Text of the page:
When I was out in Boulder this summer I interviewed a company that I thought was one of the most promising of the dozen or so companies I met with. VictorOps is going to change the way teams manage servers and cloud infrastructure. What really gets me excited about VictorOps is that it is one of the few companies I have seen that is actually leveraging the mobile platform instead of just porting a desktop app to a phone. I have seen the future of mobile DevOps management, and that future is VictorOps.
You didn't really think that mobile apps would be forever dominated by games, utilities and picture and noise apps, did you? Sooner or later, someone would figure out how to put real business functionality in the hands of mobile users. I am not talking about porting Microsoft Office over, either. VictorOps is a team DevOps management app that was built for, with and by mobile developers. To me it is a no-brainer.
VictorOps was co-founded by Todd Vernon. I know Todd from the Boulder area and from his last company Lijit. He is a CEO who really understands the problems techies face. On top of this, I know several people who have worked for and with Todd. They all say great things. But enough about Todd, what about VictorOps?
The idea behind VictorOps is "haven't we outgrown the pager"? How many of you have worked for companies where 24-hour ops management meant someone went home with a beeper in case the you-know-what hit the fan? Those of you who work for large companies with round-the-clock NOCs may not be able to appreciate this. Those of you who work at startups or smaller companies know very well what I am talking about. Someone has to be on call in case something goes wrong.
Often times when something goes wrong, it may not be the guy on call who can fix it. The guy with the beeper has to find the right guy for the problem. It may not be a big team, but it is a team effort none the less. This is where VictorOps comes in.
Instead of giving everyone a pager or beeper, let's use the mobile phones they already have. VictorOps takes the output from a nagios server and other monitoring tools and delivers alerts, monitoring and management in a well-designed, mobile-optimized interface. In addition to a single person "on duty," passing information and tasks to other members of the team is done easily through the interface. On top of this, VictorOps keeps a record of what you have done in the past. For instance, if running a particular script is what was done the last time an issue occurred, you can chose to run that script again.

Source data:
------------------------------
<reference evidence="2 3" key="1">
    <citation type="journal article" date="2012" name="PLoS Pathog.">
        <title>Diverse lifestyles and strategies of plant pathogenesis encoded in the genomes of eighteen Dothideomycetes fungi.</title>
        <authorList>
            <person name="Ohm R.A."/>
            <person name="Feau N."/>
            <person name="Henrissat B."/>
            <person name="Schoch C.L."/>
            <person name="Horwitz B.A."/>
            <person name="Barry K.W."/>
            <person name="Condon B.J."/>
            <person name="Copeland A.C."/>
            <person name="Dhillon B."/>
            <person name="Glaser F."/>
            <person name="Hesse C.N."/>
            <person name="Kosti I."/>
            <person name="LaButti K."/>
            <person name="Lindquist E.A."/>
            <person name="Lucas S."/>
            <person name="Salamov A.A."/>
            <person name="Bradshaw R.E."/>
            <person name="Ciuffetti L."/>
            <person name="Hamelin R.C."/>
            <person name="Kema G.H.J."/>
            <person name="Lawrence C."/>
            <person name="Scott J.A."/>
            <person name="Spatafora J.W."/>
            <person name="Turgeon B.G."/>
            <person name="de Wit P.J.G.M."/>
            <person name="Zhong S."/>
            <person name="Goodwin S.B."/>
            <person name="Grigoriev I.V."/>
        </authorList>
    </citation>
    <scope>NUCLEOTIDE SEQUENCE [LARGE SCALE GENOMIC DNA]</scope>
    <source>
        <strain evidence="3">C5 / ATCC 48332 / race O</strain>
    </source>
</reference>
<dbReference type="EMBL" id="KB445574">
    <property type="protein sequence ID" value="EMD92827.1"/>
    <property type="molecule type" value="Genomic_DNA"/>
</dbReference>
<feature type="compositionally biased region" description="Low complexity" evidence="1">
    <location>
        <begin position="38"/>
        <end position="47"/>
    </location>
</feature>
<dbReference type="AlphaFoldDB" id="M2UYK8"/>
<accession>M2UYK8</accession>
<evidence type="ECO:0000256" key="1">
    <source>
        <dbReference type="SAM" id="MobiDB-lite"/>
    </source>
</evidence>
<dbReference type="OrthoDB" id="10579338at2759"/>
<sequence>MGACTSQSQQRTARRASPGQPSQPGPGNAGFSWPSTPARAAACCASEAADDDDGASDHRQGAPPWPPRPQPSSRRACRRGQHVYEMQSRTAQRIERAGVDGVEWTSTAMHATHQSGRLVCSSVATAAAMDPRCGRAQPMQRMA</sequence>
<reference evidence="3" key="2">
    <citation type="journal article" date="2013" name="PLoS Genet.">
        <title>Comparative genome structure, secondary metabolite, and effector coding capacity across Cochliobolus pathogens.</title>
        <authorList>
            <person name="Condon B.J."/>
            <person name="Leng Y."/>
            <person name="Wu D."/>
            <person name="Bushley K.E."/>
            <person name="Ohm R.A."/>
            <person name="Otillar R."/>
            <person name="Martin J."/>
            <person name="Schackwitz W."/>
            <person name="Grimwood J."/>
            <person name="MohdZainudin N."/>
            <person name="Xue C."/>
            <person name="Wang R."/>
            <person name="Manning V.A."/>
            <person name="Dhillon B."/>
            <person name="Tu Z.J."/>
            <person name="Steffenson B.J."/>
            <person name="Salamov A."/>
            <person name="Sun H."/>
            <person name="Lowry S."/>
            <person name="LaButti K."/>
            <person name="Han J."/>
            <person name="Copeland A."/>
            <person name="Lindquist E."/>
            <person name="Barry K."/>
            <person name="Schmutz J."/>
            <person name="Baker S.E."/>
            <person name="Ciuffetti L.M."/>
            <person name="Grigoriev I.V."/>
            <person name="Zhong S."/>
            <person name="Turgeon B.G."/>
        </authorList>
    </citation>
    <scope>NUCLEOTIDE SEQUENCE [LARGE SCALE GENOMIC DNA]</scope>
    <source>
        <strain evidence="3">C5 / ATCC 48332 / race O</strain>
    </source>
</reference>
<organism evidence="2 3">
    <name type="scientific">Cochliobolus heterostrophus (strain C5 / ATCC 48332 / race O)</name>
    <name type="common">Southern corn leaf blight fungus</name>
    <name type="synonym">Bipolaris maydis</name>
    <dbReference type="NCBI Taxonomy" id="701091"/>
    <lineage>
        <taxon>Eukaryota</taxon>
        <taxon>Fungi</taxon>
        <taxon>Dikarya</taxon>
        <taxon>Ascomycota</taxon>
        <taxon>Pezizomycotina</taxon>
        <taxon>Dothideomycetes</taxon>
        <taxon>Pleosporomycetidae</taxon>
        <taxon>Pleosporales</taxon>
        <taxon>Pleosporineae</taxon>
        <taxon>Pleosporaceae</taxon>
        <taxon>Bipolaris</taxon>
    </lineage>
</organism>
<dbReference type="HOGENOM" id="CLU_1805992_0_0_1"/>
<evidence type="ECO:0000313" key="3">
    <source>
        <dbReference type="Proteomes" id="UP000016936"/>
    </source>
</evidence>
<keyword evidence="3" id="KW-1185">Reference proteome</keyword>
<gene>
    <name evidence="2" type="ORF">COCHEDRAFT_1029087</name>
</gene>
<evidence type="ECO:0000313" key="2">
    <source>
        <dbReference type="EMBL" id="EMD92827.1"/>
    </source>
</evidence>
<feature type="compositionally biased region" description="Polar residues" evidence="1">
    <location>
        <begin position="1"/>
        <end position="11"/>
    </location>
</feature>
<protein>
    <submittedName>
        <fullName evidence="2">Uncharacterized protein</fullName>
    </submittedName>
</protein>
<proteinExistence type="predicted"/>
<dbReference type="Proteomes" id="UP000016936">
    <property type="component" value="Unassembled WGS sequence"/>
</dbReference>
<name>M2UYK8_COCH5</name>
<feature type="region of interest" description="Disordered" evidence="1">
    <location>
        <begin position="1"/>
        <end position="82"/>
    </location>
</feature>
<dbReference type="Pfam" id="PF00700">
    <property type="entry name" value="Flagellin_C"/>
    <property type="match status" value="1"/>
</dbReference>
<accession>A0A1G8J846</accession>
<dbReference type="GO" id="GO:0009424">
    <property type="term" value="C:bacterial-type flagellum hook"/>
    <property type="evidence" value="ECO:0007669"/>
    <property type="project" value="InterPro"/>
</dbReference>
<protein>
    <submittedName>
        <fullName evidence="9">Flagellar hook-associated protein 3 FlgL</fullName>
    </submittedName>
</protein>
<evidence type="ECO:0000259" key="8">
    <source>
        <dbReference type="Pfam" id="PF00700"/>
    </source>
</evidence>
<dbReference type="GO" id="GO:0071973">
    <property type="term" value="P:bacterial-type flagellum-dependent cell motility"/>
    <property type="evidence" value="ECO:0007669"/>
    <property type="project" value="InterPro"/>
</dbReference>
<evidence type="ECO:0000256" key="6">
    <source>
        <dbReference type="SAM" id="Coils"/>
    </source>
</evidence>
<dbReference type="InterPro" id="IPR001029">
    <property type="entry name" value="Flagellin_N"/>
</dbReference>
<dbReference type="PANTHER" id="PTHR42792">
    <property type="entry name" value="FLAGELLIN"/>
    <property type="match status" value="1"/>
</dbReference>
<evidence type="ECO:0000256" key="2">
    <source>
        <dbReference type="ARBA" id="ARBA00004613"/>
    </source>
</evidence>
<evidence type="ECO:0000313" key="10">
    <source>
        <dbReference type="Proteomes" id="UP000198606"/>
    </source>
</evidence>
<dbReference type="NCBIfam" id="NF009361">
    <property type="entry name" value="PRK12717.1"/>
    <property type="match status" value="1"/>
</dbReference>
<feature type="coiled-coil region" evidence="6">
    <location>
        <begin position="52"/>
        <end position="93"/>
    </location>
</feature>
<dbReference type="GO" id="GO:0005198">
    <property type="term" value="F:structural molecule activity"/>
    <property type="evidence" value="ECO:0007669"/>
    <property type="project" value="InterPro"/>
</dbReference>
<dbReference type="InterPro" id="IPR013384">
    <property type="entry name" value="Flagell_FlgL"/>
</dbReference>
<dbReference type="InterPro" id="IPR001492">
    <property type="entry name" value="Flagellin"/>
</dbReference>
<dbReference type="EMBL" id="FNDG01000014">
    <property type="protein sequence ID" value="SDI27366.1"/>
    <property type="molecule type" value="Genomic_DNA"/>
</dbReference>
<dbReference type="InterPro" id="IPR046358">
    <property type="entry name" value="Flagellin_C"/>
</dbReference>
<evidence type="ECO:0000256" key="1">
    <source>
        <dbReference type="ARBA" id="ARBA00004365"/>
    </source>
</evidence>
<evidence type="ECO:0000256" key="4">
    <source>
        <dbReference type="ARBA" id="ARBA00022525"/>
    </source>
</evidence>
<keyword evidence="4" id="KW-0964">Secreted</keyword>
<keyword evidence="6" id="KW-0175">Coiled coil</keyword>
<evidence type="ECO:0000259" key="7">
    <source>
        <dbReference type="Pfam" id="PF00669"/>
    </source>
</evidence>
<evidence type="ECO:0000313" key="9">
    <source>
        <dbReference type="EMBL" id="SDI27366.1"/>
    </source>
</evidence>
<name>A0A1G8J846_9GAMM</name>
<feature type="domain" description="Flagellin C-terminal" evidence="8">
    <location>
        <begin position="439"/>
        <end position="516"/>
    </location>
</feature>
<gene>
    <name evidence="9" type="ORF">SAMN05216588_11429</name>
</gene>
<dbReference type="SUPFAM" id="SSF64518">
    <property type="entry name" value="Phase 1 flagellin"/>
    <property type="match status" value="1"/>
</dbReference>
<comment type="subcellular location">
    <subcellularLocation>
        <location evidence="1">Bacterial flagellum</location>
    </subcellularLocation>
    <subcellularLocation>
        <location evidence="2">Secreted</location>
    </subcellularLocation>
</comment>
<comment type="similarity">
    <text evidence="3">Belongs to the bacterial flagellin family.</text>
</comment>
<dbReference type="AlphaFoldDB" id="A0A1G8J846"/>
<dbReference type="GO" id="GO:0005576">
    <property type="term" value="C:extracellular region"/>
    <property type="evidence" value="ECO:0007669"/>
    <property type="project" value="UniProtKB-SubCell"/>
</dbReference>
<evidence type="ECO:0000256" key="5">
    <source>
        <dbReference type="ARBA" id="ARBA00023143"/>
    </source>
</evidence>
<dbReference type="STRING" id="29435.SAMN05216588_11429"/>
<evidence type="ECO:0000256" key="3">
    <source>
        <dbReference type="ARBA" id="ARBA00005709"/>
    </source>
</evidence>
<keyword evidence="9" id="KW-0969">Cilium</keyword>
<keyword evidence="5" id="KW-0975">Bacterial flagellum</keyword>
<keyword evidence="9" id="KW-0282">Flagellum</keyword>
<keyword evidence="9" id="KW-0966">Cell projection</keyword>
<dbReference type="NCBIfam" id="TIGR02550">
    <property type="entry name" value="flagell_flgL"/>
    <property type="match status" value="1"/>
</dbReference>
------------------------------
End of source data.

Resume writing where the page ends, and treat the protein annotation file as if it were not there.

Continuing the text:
The best part of VictorOps to me, though, was the mobile app's interface. This isn't a spreadsheet or some desktop application. It really is optimized for the mobile interface. It's not bare bones, but is designed in a logical way that flows really well. For a small group managing infrastructure, it is a godsend.
VictorOps is a Foundry Group investment and has recently raised a round that included an investment by Costanoa Venture Capital. It announced its official beta today, though many Boulder-area companies have been using it for months. One of the companies, SpotXchange, has used VictorOps for a while. Allen Dove, CTO of SpotXchange, had this to say,
"We have looked for a solution to unify our global situational ops response efforts. VictorOps crushed our expectations. It doesn't presume to do a better job of monitoring, rather a better job of unifying ops personnel and information in real-time. More importantly, the VictorOps team has clearly lived the thankless job of 24/7 large-scale ops in their past. They get it. And they want to make it easier for us. VictorOps is what I would have built to if I wasn't too busy running ops!"
If you are interested in checking out VictorOps you can sign up for the beta now at their website.
In the meantime, I hope we see more apps like this that get real business done on mobile devices instead of more angry birds, sports games and theme changers.
As co-founder and Managing Partner at The CISO Group, Alan Shimel is responsible for driving the vision and mission of the company. The CISO Group offers security consulting and PCI compliance management for the payment card industry. Prior to The CISO Group, Alan was the Chief Strategy Officer at StillSecure. Shimel was the public persona of StillSecure as it grew from start up to helping defend some of the largest and most sensitive networks in the world.
Shimel is an often-cited personality in the technology community and is a sought-after speaker at industry and government conferences and events. His commentary about the state of security, open source and life is followed closely by many industry insiders via his blog and podcast, "Ashimmy, After All These Years" (www.ashimmy.com). Alan is now also a regular contributor to The CISO Group’s security.exe blog and podcast. Follow him on Google.
Alan has helped build several successful technology companies by combining a strong business background with a deep knowledge of technology. His legal background, long experience in the field, and New York street smarts combine to form a unique personality.
Disclosure: The CISO Group sells a software-as-a-service PCI compliance application called SAQPro. The company is independent and does not represent any other vendor's products as a reseller.
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